Often, we think bullying happens only in schoolyards and do not recognize that the perpetrators could be family members, be they parents, siblings, spouses, sons/daughters, etc. The traditional Chinese way of dealing with family conflicts is: "Oh, they are your family after all. They love you. Make amends. Blood is thicker than water." I would submit that if this works, fine. If nothing happens, perhaps a new approach is needed. Here are some thoughts:
Bullying is very much a power play. The new theory to stop being bullied is to let the person know clearly what are negotiable and what are not. Make the person know where you draw the line, beyond which you WILL NOT be pushed around and give in. In another word, a bully will keep pushing if there is no line drawn, and no clear understanding of the possible consequences (not to say you should make threats but one must be firm by expressing where one stands in a consistent and calm manner).
Generally speaking, we can end an "outside" relationship more easily and permanently than the one with our family members. However, there are no rules (other than those bounded by tradition) to say that a relationship cannot be adjusted when it is causing more harm than good. We do not live in a Walt Disney World in which "Everyone lives happily thereafter!!". Not all relationships have to be ideally "close". There are bonds between atoms. But when two atoms are too close, a heated nuclear reaction may occur. It is therefore up to the individuals concerned to find the optimal and healthy/tolerable distance. The objective is to stop the bullying so that no further harm will be incurred.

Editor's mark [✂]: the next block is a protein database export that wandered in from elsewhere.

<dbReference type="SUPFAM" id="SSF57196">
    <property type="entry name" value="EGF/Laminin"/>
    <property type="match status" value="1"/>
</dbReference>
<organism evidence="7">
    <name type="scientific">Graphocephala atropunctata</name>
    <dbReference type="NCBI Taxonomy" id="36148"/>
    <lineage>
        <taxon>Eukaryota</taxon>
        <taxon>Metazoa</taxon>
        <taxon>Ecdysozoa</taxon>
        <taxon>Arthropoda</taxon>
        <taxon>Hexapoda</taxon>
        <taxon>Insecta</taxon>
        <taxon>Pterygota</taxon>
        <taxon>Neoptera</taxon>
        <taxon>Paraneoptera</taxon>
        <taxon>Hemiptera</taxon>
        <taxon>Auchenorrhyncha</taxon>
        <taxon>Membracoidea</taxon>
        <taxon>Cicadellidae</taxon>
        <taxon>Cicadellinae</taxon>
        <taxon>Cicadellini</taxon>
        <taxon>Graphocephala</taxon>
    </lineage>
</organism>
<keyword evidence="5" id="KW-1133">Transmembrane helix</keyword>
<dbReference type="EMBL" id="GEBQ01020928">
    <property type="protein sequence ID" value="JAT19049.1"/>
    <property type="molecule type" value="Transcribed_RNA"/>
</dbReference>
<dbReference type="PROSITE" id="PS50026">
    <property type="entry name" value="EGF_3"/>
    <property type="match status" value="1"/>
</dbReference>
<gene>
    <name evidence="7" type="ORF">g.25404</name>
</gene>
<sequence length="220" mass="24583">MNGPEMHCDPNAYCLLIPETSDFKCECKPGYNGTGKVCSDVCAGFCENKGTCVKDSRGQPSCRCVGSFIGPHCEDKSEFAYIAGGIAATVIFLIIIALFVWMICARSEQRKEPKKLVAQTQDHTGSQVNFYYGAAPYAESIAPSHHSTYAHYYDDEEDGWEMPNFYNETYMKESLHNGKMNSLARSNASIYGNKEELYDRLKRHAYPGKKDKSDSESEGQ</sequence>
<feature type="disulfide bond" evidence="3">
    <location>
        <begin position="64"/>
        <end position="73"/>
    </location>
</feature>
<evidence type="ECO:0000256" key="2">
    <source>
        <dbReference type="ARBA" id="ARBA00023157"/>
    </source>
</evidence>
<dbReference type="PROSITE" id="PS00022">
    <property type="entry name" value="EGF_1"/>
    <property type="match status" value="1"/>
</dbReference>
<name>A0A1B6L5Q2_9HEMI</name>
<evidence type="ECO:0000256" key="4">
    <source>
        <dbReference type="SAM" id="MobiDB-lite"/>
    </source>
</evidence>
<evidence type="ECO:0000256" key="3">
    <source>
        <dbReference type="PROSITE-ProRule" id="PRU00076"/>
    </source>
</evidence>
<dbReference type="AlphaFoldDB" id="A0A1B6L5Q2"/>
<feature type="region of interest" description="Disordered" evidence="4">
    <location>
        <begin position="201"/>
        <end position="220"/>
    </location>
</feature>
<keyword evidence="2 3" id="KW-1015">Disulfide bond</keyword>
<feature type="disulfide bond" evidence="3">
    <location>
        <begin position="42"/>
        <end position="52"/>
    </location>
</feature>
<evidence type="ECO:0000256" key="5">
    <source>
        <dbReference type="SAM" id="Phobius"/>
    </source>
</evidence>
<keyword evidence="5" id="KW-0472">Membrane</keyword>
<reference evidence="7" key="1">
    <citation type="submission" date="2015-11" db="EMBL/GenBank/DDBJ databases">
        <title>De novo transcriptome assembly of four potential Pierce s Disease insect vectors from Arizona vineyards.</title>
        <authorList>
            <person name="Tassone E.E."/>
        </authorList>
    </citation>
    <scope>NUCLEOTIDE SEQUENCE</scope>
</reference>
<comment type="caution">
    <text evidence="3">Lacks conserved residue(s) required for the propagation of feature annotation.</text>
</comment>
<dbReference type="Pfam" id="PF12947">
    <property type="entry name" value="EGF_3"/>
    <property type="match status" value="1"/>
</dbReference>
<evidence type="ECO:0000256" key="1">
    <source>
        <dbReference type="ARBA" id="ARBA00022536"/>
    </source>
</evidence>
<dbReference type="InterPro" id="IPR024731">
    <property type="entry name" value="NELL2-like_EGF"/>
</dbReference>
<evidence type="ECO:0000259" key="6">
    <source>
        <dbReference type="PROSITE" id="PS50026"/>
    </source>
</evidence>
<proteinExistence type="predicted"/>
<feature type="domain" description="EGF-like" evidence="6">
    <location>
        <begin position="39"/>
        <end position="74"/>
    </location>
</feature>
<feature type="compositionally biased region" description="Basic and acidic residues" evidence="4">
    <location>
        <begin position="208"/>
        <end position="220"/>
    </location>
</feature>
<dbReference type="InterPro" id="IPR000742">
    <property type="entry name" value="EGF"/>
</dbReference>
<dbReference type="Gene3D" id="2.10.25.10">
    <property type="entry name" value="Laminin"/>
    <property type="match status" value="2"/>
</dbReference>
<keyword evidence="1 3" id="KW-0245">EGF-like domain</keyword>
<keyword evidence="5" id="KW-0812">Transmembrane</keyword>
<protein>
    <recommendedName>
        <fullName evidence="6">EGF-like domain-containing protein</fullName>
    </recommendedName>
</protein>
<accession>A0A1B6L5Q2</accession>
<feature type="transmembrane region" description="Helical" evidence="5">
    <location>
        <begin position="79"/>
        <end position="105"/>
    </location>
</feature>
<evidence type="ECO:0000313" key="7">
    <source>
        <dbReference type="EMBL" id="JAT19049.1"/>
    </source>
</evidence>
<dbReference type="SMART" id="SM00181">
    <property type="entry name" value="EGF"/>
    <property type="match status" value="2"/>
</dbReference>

Bullying is not an easy subject to deal with, especially when it happens between family members. Emotions and expectations often blind our eyes and bind our hands to the extent that victims of bullying do not see a way out. Sometimes, it is better to walk away from a relationship and let things cool for a while. It will also give people time to heal and redefine the nature of a (sustainable) relationship. As they say: "If you love something, set it free. If it comes back, it is yours. If it doesn't, it never was."
It is your decision to make.
(Applicability: This article applies to bullying situations involving adults. Where unlawful, abusive activities are suspected or when minors are implicated, the readers should seek advice from professional counselors and/or legal authorities immediately.)